If you’d been there you’d understand where Wellington rugby player Victor Vito was coming from when he tweeted in May that the Wellington cake tin had no atmosphere and the players didn’t like playing there. That was just after the A-League football captains had voted Wellington’s Westpac Stadium the worst for atmosphere. Absolutely positively not a title that Wellington wants …

Transforming our stadium from a round to rectangular for soccer and rugby should be high up our project ‘wish list’. Certainly, it should be higher up the list than a runway extension or a Basin Reserve flyover. What ‘value’ do you put on your youth having a communal singsong – keep-fit session? If not, Gareth Morgan should start talking to his rich mates about funding Victor Vito’s suggestion of a new 17,000 rectangular stadium.

Spurred on by the crowd, the Glory scored and what a goal it was by Brazilian winger Sidnei whose shot screamed into the top right hand corner. Who was he? I’d never heard of him or anyone else in the Glory side. There was no Shane Smeltz nor William Gallas (their new ‘marquee’ ex Chelsea player). Perth’s regulars were injured and they were fielding seven under 22s and a 16 year old debutant.

It didn’t matter to the crowd. They were ecstatic. Then, ten minutes before half time Huysegemson had the skill to score a goal just as good as Sidnei’s. It didn’t shut up the Glory fans as they sang even harder until half time when it was monster hot dogs and beer and the Perth police bagpipe band marching up and down.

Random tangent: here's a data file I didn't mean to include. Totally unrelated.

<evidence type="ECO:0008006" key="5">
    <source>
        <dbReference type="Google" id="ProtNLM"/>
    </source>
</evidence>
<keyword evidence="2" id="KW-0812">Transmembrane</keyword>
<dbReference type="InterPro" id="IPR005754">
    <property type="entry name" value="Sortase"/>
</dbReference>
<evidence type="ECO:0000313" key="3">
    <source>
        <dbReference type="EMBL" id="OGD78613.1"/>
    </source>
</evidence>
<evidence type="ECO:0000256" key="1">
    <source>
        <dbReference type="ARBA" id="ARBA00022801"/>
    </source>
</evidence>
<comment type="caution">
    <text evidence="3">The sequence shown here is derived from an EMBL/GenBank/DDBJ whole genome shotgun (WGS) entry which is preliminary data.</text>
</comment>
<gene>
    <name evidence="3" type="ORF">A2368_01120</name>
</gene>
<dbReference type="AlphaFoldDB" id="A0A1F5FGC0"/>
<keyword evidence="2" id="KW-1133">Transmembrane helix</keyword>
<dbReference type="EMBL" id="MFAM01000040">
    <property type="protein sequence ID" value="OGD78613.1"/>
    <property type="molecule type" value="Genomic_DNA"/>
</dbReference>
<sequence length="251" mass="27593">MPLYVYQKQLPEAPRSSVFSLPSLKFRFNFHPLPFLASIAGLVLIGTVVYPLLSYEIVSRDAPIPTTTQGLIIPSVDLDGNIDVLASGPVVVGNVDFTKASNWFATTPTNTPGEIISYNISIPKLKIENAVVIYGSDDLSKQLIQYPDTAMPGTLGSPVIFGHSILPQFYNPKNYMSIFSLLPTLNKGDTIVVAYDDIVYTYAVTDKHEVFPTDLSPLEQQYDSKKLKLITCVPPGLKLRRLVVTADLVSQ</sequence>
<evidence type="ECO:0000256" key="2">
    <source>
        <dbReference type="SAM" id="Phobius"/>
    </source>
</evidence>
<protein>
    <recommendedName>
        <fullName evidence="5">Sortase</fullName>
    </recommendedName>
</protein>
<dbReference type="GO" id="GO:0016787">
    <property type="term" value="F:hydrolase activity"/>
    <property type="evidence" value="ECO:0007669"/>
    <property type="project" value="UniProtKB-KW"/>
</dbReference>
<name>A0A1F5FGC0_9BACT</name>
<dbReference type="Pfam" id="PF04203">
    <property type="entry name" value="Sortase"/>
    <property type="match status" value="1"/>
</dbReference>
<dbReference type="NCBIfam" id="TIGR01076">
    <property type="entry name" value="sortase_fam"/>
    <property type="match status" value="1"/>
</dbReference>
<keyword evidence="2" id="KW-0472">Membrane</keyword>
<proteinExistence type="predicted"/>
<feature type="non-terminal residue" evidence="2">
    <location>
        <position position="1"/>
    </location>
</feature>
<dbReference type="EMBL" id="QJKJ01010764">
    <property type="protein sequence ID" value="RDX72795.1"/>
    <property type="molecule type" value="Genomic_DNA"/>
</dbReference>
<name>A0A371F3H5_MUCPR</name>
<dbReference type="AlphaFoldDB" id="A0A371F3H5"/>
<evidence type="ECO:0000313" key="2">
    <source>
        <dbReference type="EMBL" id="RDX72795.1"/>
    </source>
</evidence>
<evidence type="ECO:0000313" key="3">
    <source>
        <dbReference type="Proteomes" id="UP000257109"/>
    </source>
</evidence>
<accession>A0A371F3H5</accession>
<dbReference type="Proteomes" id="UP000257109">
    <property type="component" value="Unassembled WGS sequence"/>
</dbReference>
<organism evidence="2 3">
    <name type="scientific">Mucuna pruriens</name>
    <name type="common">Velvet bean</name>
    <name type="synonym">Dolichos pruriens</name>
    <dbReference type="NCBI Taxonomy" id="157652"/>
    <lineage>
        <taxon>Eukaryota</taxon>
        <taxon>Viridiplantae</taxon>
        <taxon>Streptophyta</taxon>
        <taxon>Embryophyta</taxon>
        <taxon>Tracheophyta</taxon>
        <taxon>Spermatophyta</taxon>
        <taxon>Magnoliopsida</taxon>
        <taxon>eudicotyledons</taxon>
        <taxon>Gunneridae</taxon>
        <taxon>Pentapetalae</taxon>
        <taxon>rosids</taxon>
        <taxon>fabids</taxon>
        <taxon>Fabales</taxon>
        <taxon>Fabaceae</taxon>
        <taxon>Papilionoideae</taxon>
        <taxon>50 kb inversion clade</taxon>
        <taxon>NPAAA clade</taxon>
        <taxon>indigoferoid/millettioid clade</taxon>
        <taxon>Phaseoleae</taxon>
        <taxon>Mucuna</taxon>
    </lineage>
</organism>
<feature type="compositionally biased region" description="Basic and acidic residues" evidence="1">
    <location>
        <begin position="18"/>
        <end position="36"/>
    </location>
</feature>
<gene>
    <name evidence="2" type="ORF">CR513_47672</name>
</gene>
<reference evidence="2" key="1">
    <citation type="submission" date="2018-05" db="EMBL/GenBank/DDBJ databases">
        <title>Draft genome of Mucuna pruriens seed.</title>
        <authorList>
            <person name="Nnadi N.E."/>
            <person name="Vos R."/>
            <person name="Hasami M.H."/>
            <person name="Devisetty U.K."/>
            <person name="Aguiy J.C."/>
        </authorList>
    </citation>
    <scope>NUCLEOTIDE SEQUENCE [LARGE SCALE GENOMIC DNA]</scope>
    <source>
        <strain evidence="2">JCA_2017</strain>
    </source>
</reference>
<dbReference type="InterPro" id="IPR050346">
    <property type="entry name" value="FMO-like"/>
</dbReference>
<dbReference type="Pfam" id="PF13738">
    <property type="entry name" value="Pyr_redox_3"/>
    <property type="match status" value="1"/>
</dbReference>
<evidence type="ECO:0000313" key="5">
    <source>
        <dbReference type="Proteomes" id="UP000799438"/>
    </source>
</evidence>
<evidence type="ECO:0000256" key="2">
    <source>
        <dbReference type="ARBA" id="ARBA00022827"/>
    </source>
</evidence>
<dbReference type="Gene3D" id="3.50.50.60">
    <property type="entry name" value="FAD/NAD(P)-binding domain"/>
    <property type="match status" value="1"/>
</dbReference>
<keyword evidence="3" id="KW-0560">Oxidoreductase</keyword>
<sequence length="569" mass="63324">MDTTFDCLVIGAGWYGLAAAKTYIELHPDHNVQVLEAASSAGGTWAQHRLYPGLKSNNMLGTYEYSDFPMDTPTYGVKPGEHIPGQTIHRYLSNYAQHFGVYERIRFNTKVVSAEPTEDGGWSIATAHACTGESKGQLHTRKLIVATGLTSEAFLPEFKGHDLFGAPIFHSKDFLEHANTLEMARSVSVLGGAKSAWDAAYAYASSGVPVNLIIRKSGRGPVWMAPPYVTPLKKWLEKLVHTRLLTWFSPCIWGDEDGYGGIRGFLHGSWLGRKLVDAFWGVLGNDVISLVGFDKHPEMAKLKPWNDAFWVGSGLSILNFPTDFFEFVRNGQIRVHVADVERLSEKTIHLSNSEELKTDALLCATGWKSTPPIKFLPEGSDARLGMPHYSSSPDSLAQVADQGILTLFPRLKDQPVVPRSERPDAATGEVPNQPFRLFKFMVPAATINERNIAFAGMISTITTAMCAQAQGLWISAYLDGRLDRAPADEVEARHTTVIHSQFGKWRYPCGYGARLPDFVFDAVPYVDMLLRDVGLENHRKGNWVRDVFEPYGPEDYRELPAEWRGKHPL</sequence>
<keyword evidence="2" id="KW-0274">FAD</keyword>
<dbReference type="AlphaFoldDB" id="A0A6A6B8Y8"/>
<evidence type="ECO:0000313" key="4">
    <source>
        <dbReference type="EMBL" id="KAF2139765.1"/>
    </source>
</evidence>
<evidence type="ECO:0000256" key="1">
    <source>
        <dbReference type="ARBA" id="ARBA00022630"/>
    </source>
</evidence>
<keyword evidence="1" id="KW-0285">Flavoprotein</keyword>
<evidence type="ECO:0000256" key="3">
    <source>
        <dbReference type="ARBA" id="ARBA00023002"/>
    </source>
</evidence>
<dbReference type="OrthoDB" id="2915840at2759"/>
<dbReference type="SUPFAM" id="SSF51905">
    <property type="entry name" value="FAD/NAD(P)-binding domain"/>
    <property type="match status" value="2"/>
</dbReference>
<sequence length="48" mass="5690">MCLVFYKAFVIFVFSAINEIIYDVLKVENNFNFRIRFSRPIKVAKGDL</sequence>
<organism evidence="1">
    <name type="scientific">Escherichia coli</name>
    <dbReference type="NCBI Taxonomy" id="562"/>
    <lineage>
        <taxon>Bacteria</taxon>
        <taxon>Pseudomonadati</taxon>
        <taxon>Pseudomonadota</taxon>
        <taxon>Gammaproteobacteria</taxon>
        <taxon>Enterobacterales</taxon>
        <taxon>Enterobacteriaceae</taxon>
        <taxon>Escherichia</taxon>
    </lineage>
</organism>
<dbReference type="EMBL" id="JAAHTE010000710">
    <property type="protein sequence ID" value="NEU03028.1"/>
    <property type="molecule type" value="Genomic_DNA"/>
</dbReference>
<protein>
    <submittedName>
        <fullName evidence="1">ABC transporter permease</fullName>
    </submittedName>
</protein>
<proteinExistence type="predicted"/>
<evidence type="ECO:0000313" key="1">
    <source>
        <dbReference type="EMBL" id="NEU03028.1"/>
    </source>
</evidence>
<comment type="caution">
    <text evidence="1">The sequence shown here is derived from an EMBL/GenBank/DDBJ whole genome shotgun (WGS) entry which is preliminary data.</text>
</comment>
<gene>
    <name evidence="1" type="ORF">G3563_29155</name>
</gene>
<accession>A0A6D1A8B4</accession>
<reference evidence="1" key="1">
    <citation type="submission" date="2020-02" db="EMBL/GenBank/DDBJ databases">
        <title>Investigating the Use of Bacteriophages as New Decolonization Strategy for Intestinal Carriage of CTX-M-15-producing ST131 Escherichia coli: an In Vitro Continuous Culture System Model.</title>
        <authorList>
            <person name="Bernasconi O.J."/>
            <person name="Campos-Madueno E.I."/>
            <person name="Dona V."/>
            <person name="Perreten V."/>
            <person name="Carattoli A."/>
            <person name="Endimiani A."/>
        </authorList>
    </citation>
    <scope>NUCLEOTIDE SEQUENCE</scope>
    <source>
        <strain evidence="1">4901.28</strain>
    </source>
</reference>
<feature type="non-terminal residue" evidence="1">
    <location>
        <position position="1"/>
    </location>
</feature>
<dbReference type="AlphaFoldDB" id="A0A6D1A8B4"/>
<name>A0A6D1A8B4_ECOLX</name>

Into the second half and to the disbelief of the crowd, Paul Ifill glances in a header off his nearly shaven head. We can thank Paul’s barber for that goal! It’s 2-1 to the Phoenix. Can we hang on for 40 minutes? No, only for ten, as Glory defender Michael Thwaite scores with a diving header. 2-2, what a roller coaster!

It’s a calamity for the Phoenix with twenty minutes to go. The ref sends off Phoenix’s Albert Riera for a missed tackle and a second yellow card. “Off, off, off” bay the crowd but Albert hadn’t got a first yellow card. The ref ‘gaffed’ and was mobbed by protesting Phoenix players. The red card was rescinded and Albert got subbed instead which started a wave of substitutions and it all got rather messy but we were holding on. Oh no! Zahra scores with a low shot. It’s 3-2 to the Glory. The Phoenix attack but can’t get an equaliser. Into extra time and it’s all over when Glen Moss fumbles a shot from Sidnei and the ball squirts into the back of the net. 4-2 and another defeat for the Phoenix. But what a “ripper of a game,” declares a cheery Aussie.

I get a taxi to the airport and ask the driver how much an airport cab stand costs. “$2” he says. “It’s $7 in Wellington and Auckland” I reply. “$7 for a cab stand – that’s ridiculous” he says. He then says that there are now too many taxi drivers. It was alright during the mining boom but they licensed too many cabs so they drive around all day for not much.